I think if everyone gets off their high horse, the list communication would be less noisy for the list veterans.


The underlying premise here is, “pick your battles”. If you don’t want an IP address to access your device in anyway, setup a firewall and properly configure it to accept whitelisted traffic only, or just expose a VPN endpoint. The Internet is full of both good and bad actors that probe and scan anything and everything.

While some appreciate the notification here, others will find it annoying. We cannot report anything malicious about an IP address on the Internet, unless it does harm to us specifically, otherwise it is false reporting and does create more noise at the ISP, and waste more time getting to the underlying issue.


How do I setup a firewall when I am not a Verizon engineer?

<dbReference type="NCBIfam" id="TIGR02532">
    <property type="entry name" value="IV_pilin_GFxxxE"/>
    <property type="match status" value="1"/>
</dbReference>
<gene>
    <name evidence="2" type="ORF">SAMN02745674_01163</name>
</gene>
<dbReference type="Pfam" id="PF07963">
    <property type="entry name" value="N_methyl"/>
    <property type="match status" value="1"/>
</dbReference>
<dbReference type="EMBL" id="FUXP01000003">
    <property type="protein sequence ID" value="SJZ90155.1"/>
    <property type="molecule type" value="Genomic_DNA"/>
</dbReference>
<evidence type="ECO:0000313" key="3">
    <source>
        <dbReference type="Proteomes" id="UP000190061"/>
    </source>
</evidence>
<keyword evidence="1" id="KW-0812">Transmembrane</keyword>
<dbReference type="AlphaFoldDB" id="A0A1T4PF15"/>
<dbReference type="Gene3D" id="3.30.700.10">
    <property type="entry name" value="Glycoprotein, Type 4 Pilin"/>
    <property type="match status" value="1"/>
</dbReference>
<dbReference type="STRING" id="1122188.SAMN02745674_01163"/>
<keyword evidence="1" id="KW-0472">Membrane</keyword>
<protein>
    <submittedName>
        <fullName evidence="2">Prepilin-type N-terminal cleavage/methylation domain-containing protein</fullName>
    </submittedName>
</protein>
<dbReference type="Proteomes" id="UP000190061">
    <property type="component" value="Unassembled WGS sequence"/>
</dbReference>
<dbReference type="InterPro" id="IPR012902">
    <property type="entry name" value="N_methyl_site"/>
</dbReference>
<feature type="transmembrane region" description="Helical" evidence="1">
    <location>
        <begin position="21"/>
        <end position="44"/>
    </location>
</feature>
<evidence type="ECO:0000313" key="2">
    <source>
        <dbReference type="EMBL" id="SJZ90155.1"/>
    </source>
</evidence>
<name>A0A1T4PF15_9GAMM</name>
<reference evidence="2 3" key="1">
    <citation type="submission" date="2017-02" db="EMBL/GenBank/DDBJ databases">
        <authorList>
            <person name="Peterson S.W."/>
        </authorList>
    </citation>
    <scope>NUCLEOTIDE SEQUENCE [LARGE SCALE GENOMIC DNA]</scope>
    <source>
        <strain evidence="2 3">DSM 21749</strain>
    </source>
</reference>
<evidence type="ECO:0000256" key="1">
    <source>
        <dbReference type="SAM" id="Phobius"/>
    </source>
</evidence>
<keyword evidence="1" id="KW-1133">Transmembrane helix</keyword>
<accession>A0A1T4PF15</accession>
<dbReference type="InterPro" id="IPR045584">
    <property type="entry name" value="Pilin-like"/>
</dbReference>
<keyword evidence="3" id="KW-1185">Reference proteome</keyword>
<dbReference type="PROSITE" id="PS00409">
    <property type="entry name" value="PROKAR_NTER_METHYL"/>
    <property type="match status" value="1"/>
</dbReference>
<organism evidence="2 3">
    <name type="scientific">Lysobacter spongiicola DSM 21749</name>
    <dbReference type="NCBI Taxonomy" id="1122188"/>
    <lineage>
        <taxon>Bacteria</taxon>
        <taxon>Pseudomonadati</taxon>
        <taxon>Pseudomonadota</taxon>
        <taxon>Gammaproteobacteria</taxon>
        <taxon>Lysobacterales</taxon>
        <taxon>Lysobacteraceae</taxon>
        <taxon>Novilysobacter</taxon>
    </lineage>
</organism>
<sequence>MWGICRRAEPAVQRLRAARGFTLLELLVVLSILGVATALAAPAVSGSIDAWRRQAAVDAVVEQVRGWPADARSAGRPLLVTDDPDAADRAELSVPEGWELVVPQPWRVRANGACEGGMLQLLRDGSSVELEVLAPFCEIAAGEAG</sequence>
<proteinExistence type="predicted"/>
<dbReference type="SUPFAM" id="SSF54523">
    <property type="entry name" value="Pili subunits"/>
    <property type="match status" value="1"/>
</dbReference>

There is a firewall via the antivirus and operating system but that’s it.
Do you not understand my issue? I thought that is the real problem with the online bullies in this thread.


It isn’t on Verizon to setup a firewall, especially if you have a direct public IP service. The device being attached directly to the Internet (no matter the transmission medium), must be able to protect itself. ISPs provide routers which function as a NAT/Firewall appliance, to provide a means of safety and convenience for them, but also charge you a rental fee.

Stick a Cradlepoint router or something in front of your device, if you want an external means of protection. Otherwise you’ll need to enable the Windows Firewall if it’s a Windows system, or setup iptables on Linux, ipfw/pf on *BSD, etc.